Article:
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Digging into design: Ariane Spanier on Fukt magazine

As part of FIDO contents, we’re gathering here some women designers to talk about some of their works. The Digging into design section aims to focus on the method and the strategy to approach a design project, presenting specifically the ideas that stand behind it and the step-by-step.

Photo by Ingeborg Øien Thorsland

Ariane Spanier runs her own Berlin based studio for graphic design and art direction under the motto “we design whatever sounds interesting and fun.” Covering works both on the analog and the digital side—winking also to moving images and animations—Ariane Spanier Design includes clients mostly within the cultural field, from publishing houses, to museums, artists and art centers. On top of that, she’s also the art director of Fukt, a magazine for contemporary drawing where she both designs and co-edits, giving life to a juicy collaboration with her partner Björn Hegardt that flows in sync since 2006. And this is exactly the subject of this new feature of Digging into design: we talked with Ariane about Fukt, art direction, independent publications and everything in between. 

Starting from the beginning, Fukt magazine was established in Norway in 1999 and then moved to Berlin in 2001. Since then, it comes out almost yearly, without ads, but with a bunch of amazing features including illustrations, drawings, interviews with interesting artists and essays by engaging authors. It’s now come to its 20th issue, and for the last five they decided to work on a different topic for each edition. “It felt natural for a long time to keep it broad, the magazine is already very nichy, it’s just about contemporary drawing that felt already like a small field and a small topic for a magazine” she said. It started with the #16, the Sex issue, and following with the Written Drawings of the Words issue, the System issue, the Storylines issue and the #20 is dedicated to Faces and portraits, to celebrate the human face after two years of a global pandemic and people hidden behind masks. “At that time, before we decided for the topics, we thought that if we chose a theme, we would cut off some opportunities for the contents of the magazine, but as it often is like that, if you focus on something, you find so much more that it felt a bit more widening the scope even. It’s definitely not something new for an independent magazine, but the thing is that every project has to find the right time and the right moment to start and to change,” she continues.

As for the contents, the main selection is made by the editorial team. They recently took the decision to launch an open call “that’s a great way of getting to know people and artists’ work that we wouldn’t know about otherwise, and this is also a widening look into the world of artists working,” she adds. And when it comes to design work and art direction, that’s definitely her territory, a land of experiments and freedom since it’s an in-house project.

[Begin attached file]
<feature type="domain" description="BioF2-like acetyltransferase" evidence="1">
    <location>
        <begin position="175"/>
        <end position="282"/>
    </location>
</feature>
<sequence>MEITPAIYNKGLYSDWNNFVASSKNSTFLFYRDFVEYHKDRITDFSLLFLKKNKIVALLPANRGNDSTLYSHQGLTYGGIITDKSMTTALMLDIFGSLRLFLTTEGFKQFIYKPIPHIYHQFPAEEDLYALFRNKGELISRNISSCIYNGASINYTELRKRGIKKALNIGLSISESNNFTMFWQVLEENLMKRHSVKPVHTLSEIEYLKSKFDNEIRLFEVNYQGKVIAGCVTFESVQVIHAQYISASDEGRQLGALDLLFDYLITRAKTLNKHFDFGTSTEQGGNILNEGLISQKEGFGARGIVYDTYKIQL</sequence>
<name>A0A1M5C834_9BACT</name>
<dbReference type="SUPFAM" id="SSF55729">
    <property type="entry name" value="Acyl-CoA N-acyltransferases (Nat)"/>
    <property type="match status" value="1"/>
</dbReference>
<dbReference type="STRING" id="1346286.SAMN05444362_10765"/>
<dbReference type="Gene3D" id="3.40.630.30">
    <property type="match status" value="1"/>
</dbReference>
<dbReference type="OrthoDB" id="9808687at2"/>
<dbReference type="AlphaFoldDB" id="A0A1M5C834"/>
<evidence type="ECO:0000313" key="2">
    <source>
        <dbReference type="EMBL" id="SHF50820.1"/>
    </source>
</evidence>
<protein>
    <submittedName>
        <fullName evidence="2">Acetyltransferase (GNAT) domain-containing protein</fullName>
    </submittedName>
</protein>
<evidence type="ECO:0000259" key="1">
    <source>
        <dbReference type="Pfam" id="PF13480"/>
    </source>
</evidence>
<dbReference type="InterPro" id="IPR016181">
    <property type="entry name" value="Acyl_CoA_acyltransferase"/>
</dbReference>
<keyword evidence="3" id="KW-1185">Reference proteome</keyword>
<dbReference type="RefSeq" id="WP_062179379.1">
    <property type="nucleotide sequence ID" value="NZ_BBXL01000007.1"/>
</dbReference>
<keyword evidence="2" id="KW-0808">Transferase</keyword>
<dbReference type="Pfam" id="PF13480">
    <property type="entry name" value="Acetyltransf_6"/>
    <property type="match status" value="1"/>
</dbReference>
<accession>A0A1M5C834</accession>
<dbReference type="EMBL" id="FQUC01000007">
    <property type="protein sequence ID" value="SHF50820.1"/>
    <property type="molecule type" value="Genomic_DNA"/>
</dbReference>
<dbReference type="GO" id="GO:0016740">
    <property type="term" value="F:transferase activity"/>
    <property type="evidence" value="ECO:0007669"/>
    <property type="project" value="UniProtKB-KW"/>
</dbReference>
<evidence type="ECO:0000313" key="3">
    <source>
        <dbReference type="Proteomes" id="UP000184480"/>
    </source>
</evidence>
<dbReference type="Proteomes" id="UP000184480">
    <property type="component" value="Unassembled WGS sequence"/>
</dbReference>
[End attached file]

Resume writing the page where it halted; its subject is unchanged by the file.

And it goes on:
For books and magazines, the cover is considered the most important thing, basically because it’s the first thing a reader sees, and it has to be eye-catching and striking. Besides, it may also be used as a declaration of intent. Just to name a few, latest issues’ covers have won a D&AD Awards 2020 – Graphite Pencil for “Magazine Front Covers” in the category Magazine & Newspaper Design and the Stack Awards 2019 for the “Cover of the Year”. They’re also been shortlisted for Cover of the Year for the Coverjunkie Awards in 2018 and 2019 and for the Stack Awards in 2018. Like the previous issues, #20 features a playful approach through a paper handling cover: it comes with two different levels, an outline of the face below and an exact looking flyer glued on it featuring a sketching portrait, to give us the opportunity to have one of the 24 different covers they designed in collaboration with some of the contributing artists, but also to give us the chance to draw our own funny face with an interactive purpose. We tried to discover the secrets of creating brilliant covers as for Fukt and for Ariane, they’re indeed an essential part of the making of the magazine:

Ariane joined the team at Fukt on a more regular basis in 2006. This is more than 15 years of design and inspiration, and also a pretty remarkable skills development on a personal and professional level, and all this evolution has been constantly put into Fukt, greatly increasing the magazine’s potential.

  

We also had the chance to discuss gender disparity with Ariane. We were interested to know if in north Europe things are actually better in terms of gender gap, and it’s always curious to discover how certain behaviors are perceived as normal, and inequalities can be distinguished only after a careful analysis.

Thank you Ariane for this brilliant conversation and for sharing with us the making of Fukt and all the details about this amazing publication. All good things must come to an end but don’t worry, hang around because we’ll be back soon with the next episode of Digging into Design and another special guest. 

*** All the images are property of ©ArianeSpanier, you’ll need her explicit permission to reproduce them

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